Something that you’ll find on many cards in Star Wars Destiny is the ability to make a decision beyond whether or not you’re going to play this specific card. In most games, the decisions are simple. I make play A, then thing B happens. Occasionally you’ll find cards that say “choose one:” and then have a list of two or three effects, but these are exceptions to the rule. Destiny, conversely, gives us many options, and that adds quite a bit of depth and decision making to otherwise straightforward gameplay.
Let’s start with a very simple card that I like a lot: Unpredictable.
On the surface, this card does exactly what it says it does – reroll a die, then take an additional action. However, the impact of it being either player’s die is meaningful; it means that there are so many ways that this turn can play out!
Way 1: I reroll your die, it’s blank, I take an action.
Way 2:I reroll your die, it comes up with a symbol matching other dice, I play Block/Dodge/Force Misdirection.
Way 3: I reroll your die, it comes up something useful to me, so I play It’s A Trap.
And so on, and so forth. That’s just a very small sample – far from an exhaustive list – and only covers if I roll one of my opponent’s dice; I haven’t even touched on the possibilities if I reroll one of my own. Regardless of what I do with the card, there are options that cover so many scenarios and this branching decision tree has potential impact on the next several turns of the game.
Pretty impressive for a neutral common.
Jedi Council is another such card, though in this case is a support. You have the option to either curate your draws or distill what is in your opponent’s deck. There is risk involved, but there is also information. Even if you force your opponent to draw something potentially useful, you now know what that card is and can plan for them to play it.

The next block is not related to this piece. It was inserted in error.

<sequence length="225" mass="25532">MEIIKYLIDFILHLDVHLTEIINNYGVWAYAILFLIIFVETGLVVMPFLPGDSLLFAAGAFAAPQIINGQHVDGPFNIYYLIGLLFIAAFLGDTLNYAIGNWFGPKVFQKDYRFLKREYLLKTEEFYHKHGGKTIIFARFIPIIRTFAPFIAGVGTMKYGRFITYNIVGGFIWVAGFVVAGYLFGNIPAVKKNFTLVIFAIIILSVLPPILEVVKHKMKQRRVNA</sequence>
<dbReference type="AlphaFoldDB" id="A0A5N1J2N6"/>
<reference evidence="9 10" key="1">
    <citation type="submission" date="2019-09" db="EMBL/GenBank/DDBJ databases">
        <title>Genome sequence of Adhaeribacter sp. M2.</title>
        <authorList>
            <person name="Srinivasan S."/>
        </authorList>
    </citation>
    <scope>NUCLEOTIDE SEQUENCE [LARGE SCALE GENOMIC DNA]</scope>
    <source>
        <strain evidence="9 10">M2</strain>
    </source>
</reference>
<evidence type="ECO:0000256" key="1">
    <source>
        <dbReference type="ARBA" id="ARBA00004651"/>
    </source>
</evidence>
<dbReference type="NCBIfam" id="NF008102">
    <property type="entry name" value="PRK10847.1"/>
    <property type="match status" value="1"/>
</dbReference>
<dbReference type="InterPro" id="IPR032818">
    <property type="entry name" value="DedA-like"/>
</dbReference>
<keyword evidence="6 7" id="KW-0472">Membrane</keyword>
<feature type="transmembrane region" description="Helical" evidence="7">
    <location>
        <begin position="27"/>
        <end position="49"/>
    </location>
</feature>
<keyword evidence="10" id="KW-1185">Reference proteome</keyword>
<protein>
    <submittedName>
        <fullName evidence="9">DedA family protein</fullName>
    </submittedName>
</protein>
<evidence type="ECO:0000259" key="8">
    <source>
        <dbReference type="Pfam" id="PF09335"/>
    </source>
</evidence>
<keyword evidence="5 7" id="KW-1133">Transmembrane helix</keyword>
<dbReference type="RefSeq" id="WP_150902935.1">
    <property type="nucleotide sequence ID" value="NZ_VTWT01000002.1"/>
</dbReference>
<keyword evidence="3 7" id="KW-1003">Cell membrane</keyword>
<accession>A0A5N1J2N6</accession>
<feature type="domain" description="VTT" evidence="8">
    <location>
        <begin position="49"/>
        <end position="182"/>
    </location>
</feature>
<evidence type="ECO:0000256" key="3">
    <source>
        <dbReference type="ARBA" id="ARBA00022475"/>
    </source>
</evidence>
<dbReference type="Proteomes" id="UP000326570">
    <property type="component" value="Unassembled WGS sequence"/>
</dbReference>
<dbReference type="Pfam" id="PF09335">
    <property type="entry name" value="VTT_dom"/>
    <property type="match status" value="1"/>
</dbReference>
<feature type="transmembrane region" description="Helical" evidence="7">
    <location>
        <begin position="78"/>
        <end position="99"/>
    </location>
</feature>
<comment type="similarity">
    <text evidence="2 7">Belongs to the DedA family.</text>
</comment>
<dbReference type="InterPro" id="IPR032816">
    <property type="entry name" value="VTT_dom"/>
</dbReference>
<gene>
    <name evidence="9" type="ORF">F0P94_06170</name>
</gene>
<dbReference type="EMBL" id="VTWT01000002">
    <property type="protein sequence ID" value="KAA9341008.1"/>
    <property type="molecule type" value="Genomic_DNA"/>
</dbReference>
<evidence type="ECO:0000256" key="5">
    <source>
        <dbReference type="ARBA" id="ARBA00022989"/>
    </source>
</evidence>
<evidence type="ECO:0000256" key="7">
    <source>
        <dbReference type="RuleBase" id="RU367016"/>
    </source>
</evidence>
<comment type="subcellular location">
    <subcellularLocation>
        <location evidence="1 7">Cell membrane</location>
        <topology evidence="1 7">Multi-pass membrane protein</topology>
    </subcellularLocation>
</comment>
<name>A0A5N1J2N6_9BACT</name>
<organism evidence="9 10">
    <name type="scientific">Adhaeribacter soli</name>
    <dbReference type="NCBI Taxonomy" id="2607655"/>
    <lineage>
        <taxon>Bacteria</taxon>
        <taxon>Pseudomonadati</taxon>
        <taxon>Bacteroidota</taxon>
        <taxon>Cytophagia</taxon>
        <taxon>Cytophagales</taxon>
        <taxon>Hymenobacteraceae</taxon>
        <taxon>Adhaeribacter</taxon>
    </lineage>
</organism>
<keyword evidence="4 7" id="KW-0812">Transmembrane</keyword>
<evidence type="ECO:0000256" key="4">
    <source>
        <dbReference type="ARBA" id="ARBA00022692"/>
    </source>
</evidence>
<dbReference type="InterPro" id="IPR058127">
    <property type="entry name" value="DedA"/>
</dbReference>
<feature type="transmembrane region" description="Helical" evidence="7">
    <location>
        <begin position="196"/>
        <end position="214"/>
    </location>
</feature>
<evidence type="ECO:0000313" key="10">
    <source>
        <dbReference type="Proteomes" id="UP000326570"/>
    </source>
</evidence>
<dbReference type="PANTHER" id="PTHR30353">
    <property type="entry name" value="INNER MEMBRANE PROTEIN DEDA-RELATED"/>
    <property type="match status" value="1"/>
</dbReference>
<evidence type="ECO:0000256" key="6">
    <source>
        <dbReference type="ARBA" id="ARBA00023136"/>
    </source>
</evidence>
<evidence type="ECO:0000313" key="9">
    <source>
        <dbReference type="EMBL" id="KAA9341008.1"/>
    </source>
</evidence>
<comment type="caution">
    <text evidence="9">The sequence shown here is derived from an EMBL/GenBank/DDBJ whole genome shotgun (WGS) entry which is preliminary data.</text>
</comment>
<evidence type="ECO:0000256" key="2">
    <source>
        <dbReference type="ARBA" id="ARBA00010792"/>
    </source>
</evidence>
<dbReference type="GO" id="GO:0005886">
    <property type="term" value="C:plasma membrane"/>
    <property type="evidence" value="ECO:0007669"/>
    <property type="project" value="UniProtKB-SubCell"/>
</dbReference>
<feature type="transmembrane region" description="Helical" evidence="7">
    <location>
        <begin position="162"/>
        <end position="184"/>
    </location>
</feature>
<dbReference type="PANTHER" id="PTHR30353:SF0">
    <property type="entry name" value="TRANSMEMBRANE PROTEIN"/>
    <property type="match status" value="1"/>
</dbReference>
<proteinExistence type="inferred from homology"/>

Cards like these offer a lot of versatility, which is pretty important in a game where your deck is limited to 30. They are very unlikely to be dead cards in your hand (or on the board, in the case of upgrades or supports), something that is also very important in light of Destiny’s deckbuilding constraints.Right up until the point that you play it, it’s like having two cards.
This concept is so essential to the game that it was included in the starter sets through Rey’s ability, which basically gives any upgrade that you play on her “Ambush.” We talked about this in the Action Advantage article, but it comes up again here. This is a simpler version of branching decision trees than “choose one”, but nonetheless important. While learning the game, a player will just take another action and not worry about it. As you develop decks and start to understand other cards, though, you start to have a purpose for what else might work when played immediately after this upgrade. Does the upgrade you play at a specific time depend on what else is in your hand? Do you hold out or wait for a different card? Does it impact how you mulligan? And so on.
While it is possible that Mr. Litzinger and Mr. Konieczka simply included Rey in the starter only for thematic flair, I like to imagine that including an ability that starts to get a player thinking this way was intentional. It’s an aspect of the game that is present in Awakenings and, I would hope, is going to be around for quite some time.